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by Daniel Hathaway

McFarlane-HallDuring the first of her amusing asides to an audience who had just slogged through snowdrifts on Sunday afternoon, soprano Meredith Hall noted that the subtitle of this year’s Apollo’s Fire’s Fireside Concerts was “Drive the Cold Winter Away.” “We have failed!” she added, ruefully.

Well, maybe the Polar Vortex and its aftermath had chilled patrons to the bone on the way to Rocky River Presbyterian Church, but the English music from the 16th and 17th centuries that awaited them inside warmed the cockles of the soul, even with no fireplace in sight.

Hall was joined by lutenists Ronn McFarlane and William Sims (who doubled on theorbo) and flutist Kathie Stewart (who also played recorder) in an engaging, two-hour journey through the ballad repertory which supplied house music for the well-to-do and lyrics for Everyman to sing to familiar tunes during the flowering of poetry and music in Renaissance England. Read the rest of this entry »


by Daniel Hathaway and Mike Telin

McFarlane-Hall“Now winter nights enlarge / The number of their hours; / And clouds their storms discharge / Upon the airy towers. / Let now the chimneys blaze / And cups o’erflow with wine, / Let well-tuned words amaze / With harmony divine.”

Soprano Meredith Hall will begin this week’s Apollo’s Fire Fireside Concerts, “Drive the Cold Winter Away,” with those sentiments by sixteenth-century poet, composer and lutenist Thomas Campion from his song of the same name. “Given the way the winter has been — power outages and such — this theme is a fairly easy one to latch onto,” Hall said in a phone conversation. “What we’re doing is banding together and having an evening celebrating something warm!”

“Campion’s song inspired the program,” said Grammy-nominated lutenist and guest music director Ronn McFarlane, also in a phone conversation. “It’s an Elizabethan and post-Elizabethan show focusing on the English ballad repertoire featuring works by Dowland, Purcell and my favorite composer, Anonymous. Billy [William] Sims will join us on lute and theorbo and Kathie Stewart will play flute and recorder.”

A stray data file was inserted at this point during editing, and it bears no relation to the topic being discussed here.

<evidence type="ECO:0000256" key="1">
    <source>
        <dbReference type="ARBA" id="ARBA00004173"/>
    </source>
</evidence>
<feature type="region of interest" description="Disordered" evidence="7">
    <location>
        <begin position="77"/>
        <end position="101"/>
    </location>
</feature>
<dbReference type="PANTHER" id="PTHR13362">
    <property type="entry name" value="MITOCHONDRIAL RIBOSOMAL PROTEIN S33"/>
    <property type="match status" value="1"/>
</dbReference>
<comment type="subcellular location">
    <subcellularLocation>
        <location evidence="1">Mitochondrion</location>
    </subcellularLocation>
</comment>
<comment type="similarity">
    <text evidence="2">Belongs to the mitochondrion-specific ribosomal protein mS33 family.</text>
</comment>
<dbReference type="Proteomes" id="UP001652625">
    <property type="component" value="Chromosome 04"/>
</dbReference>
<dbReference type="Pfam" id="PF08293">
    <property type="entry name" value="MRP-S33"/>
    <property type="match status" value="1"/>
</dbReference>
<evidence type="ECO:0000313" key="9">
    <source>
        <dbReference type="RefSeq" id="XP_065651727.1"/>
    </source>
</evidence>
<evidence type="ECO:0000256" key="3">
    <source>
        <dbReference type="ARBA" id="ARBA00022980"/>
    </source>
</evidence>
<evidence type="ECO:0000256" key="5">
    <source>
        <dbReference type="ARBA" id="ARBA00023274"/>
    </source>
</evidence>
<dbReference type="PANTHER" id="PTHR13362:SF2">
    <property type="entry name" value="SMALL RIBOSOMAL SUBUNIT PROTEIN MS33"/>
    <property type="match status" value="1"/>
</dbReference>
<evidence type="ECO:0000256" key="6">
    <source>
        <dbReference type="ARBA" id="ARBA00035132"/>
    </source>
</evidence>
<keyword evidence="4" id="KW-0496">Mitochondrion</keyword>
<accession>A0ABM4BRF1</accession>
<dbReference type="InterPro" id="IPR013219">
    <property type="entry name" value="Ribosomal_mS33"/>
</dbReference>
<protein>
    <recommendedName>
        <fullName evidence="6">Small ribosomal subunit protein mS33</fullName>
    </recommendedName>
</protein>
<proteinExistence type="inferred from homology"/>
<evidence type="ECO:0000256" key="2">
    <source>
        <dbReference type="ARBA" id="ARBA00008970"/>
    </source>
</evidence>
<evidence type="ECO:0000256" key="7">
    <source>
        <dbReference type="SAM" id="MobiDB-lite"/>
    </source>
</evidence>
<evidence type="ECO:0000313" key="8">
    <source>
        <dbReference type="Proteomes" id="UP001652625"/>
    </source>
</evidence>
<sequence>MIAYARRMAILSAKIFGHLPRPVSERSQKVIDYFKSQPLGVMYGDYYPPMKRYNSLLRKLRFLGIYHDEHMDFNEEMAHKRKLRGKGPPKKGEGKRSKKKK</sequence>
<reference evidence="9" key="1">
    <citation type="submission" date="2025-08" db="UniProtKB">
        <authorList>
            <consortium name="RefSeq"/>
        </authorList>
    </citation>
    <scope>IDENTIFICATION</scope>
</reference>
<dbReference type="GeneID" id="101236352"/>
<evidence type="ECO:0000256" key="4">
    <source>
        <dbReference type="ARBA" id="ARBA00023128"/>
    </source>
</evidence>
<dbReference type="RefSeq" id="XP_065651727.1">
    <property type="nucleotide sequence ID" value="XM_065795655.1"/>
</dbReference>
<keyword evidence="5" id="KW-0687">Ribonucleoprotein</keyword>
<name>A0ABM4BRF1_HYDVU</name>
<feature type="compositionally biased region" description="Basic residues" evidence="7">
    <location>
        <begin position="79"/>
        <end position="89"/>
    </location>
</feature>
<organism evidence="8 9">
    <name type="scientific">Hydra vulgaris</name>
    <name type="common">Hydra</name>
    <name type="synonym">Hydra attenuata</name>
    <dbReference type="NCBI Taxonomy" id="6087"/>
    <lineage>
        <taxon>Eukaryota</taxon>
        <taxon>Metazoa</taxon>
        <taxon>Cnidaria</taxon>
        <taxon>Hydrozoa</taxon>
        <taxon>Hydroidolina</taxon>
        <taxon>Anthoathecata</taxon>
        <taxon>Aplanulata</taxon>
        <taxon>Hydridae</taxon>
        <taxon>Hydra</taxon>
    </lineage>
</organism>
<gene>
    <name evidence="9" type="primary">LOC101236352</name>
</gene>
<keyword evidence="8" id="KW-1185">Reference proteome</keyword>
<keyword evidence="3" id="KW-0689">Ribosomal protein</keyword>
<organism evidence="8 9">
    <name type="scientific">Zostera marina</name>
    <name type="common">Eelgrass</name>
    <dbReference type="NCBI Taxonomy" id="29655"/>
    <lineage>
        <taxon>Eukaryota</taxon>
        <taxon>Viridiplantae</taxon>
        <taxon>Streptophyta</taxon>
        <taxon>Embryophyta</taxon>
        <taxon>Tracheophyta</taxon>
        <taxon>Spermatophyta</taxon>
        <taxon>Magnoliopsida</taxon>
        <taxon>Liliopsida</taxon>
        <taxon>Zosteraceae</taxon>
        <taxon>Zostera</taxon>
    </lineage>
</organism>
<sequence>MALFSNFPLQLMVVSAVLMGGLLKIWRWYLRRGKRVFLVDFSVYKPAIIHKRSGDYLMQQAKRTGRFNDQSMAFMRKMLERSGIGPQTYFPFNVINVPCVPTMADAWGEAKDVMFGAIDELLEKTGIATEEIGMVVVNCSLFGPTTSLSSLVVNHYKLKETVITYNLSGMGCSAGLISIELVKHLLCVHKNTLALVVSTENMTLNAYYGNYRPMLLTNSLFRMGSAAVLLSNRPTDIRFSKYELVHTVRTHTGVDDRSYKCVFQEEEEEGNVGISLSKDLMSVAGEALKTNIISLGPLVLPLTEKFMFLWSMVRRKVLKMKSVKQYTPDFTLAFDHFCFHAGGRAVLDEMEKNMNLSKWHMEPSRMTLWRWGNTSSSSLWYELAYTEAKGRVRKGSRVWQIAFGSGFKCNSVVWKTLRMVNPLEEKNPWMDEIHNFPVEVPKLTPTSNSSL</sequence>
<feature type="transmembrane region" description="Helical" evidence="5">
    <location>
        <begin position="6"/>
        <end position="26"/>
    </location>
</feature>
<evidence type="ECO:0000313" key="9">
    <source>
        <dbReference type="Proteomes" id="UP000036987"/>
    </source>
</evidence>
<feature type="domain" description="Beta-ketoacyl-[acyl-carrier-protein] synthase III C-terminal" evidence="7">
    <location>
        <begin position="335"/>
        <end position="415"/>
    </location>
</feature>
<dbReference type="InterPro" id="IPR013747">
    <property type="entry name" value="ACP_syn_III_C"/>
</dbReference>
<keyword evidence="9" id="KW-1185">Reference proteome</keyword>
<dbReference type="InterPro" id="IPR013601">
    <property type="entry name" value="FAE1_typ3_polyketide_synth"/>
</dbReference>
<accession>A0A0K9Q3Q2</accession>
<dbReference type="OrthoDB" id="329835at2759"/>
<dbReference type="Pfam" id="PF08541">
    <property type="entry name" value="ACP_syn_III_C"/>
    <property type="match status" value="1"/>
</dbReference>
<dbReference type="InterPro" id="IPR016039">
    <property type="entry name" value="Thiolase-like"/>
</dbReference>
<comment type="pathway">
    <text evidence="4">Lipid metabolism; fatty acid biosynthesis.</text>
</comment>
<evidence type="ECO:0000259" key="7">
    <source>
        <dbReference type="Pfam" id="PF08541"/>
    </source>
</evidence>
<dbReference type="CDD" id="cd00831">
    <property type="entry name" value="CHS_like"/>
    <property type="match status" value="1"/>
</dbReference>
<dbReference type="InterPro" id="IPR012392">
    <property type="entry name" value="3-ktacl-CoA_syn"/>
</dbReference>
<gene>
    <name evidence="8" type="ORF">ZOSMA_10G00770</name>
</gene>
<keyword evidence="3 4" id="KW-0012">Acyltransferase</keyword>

Ballads were the popular music of the Elizabethan period, often circulated as “broadsides” or printed sheets of lyrics that could be fitted to tunes — or families of tunes — that everybody knew and which may have originated as improvisations over bass patterns like the Romanesca. Read the rest of this entry »

by Daniel Hathaway

SORRELL-JeannetteAfter I congratulated her on launching her ensemble’s twenty-second season, Apollo’s Fire founder and artistic director Jeannette Sorrell said, “We’re into adulthood now, and we’re in a really fantastic place regarding our artistic reputation.” Cleveland patrons don’t need to be reminded of the high quality of playing their resident baroque orchestra turns in on a regular basis, but a wider audience is now sitting up and paying attention.

One indication of Apollo’s Fire’s “grown-up” status: the ensemble has recently been picked up by Columbia Artists Management Inc. (CAMI), “a big stamp of approval”, Sorrell said. “We’re the first period instrument orchestra to appear on their roster, and after twenty-one years of honing our craft and trying to perfect our art, it’s great to be getting global attention.”

We reached Jeannette Sorrell via Skype last weekend to chat about the multiple performances of seven programs that local audiences will enjoy in area church venues this season. It all begins with “Virtuoso Orchestra”, which opens on Thursday, October 10 at First Methodist in Akron and will be repeated on October 11 and 12 at Fairmount Presbyterian in Cleveland Heights and on October 13 at Rocky River Presbyterian.

Sorrell promises that the program will live up to its name with dazzling performances including Vivaldi’s concerto for four violins, Bach’s fourth Brandenburg Concerto and a novelty for local audiences, a concerto by J.D. Heinichen. Read the rest of this entry »

by Mike Telin

Apollo’sMcFarlane-Ronn Fire has cozy “fireside” events planned for its next two sets of concerts, “Intimate Vivaldi” from January 31-February 3 and “Intimate Bach, Part II” from March 14-17. The Vivaldi set will feature lutenist Ronn McFarlane in the “Red Priest’s” lute concertos and violinists Olivier Brault and Johanna Novom will join McFarlane in chamber music by Vivaldi’s musical forebears and colleagues Giovanni Zamboni, Dario Castello, Biagio Marini and Giovanni Legrenzi, assisted by violist Kristen Linfante, cellist René Schiffer and William Simms on theorbo and guitar.

McFarlane began his career as a blues and rock guitarist, but went on to study classical guitar at the Peabody Conservatory under Paul O’Dette, Roger Harmon and Pat O’Brien. By the late 1970s, McFarlane had switched his musical attention to the lute and helped found the Baltimore Consort.

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Daniel Hathaway
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